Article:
Sorry -- came over all serious again.

  23. At 04:01 PM on 29 Dec 2006, Aunt Dahlia wrote:

    I wish you lot would stop, I really am not supposed to laugh out loud at work.... I suppose I could go and read Chris Evans blog, but I'm supposed to stay awake as well as not giggle.

  24. At 04:39 PM on 29 Dec 2006, Fifi wrote:

    Admin Annie, we are on the same wavelength as usual - regarding Week Ending, the bestthing on Radio Four EVER!

    Like the funnies that make Wogan's show so memorable, most if not all of the sketches were sent in by listeners. And the quality was phenomenal.

    Who could forget the pre-Smith&Jones barflies, who each week would reduce some complex matter of world affairs to:

    'Moikes ya fink dunnit?'
    'Well vississi' innit?'

    Or the hilarious wails of despair from Sally Grace as she tried dismally to impersonate new PM John Major, after so many years effortlessly taking off Mrs T?

    The talent and dedication of us froggers suggests to me that, in this age where the media expect to be interactive rather than informative, the time is perfect for a comeback!

    Does anyone think I should put in a suggestion by email to Lord Mair, and see if he'll put a word in?

    Fifi

  25. At 04:48 PM on 29 Dec 2006, whisht wrote:

    that's ok Aperitif.

    I was thinking we could cut'n'paste em all up and stick em on a blog somewhere.

    I might even resurrect mine if i can find the defibrilators...

    I'll need to get rid of the fibs before telling anyone the URL.....

  26. At 07:42 PM on 29 Dec 2006, madmary wrote:

    I hate the word "rebalance" and also "rebalancing". The chap talking about downloading music on PM used the expression. The government uses it. What does it mean?

    whisht, I am on your side in your choices.

    BTW there was someone on a thread in a womble costume looking for you.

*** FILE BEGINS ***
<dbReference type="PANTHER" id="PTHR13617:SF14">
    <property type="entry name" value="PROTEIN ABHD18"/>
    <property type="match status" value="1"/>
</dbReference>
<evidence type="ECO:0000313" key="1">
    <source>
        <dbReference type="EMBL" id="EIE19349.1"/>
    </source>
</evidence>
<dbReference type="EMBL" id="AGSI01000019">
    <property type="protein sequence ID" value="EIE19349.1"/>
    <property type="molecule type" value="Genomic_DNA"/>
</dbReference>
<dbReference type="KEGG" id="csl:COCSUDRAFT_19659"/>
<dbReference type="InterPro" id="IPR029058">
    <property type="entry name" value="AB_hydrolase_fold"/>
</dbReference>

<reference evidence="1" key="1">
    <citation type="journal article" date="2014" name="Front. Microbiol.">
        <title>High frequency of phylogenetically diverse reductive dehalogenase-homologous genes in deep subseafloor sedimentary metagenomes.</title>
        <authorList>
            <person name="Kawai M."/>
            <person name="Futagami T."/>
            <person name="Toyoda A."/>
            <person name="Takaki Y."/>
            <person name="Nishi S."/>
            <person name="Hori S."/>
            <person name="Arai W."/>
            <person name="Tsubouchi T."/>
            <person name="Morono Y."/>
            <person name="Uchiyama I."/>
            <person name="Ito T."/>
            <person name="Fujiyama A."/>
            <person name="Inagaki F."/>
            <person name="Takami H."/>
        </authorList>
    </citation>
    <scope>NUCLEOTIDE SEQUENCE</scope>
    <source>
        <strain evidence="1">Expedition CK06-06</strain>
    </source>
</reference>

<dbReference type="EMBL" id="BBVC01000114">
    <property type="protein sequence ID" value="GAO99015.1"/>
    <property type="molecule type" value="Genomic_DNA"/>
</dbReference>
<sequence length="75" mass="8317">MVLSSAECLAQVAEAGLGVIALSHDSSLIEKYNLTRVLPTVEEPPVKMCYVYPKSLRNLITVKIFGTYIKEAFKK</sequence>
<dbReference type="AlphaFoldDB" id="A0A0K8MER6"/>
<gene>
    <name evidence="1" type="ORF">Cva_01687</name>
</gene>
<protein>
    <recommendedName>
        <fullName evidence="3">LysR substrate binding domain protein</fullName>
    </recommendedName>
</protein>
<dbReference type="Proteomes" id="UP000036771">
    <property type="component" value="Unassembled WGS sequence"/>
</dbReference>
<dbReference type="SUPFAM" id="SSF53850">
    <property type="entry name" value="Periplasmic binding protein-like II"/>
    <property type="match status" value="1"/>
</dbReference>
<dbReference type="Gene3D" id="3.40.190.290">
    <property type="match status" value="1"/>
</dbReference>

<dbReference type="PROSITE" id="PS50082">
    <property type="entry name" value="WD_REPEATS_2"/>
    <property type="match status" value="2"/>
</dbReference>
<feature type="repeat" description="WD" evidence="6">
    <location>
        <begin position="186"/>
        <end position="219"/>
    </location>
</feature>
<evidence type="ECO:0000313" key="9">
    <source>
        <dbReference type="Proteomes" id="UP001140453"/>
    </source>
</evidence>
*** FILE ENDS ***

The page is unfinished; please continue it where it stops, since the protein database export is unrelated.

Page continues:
Mary

  27. At 07:50 PM on 29 Dec 2006, admin annie wrote:

    makes yer fink, that was a good one, Also

    'onest Ron,'onest Ron, the others are a con.

    I think my favourites were the 'Daddy, Daddy' ones.

    phrases that I hate:

    1 I'll give 110% - usually in the context of some reality TV show.

    2 It's been a rollercoaster of emotion - that one really really annoys me.

    3 I love him/her to bits - what the hell is that supposed to mean?

    and finally for now, from weathermen

    It's been a funny old day weatherwise...

  28. At 09:18 PM on 29 Dec 2006, Annasee wrote:

    27 (AA) "and that's your weather" - really? My weather? All for me? Not keeping any for yourself then? You're too kind.

    Notice how "number cruncher" has faded away? Used to hear it all the time, now it's gone again. Just like "blue skies" and "Out of the box" thinking.

    "Bless" aaarghhhh! Pass the bucket. Unless said with heavy irony in a totally unsuitable context. Then quite amusing.

    "To be honest with you" - always precedes a statement of untruth, particularly if said by a salesman. Leave the shop immediately.

  29. At 10:49 PM on 29 Dec 2006, admin annie wrote:

    Bless is another one of my pet hates, and of course there is the infamous

    "pushing the envelope"

    Fortunately this seems confined almost exclusively to American members of the entertainment industry, but it still seems totally meaningless to me. As well as irritating, naturally.

  30. At 11:24 PM on 29 Dec 2006, Annasee wrote:

    29 - Annie What does "pushing the envelope" mean then? Is it the effect I get when the last Xmas card in the box has lost its proper envelope & has to be rammed in to one of the ever - so -slightly too small stray ones I keep in another box, so the edges don't lie flat, & the flap doesn't quite fold in the right place? And in what other possible situations would this happen, to justify its use as a metaphor?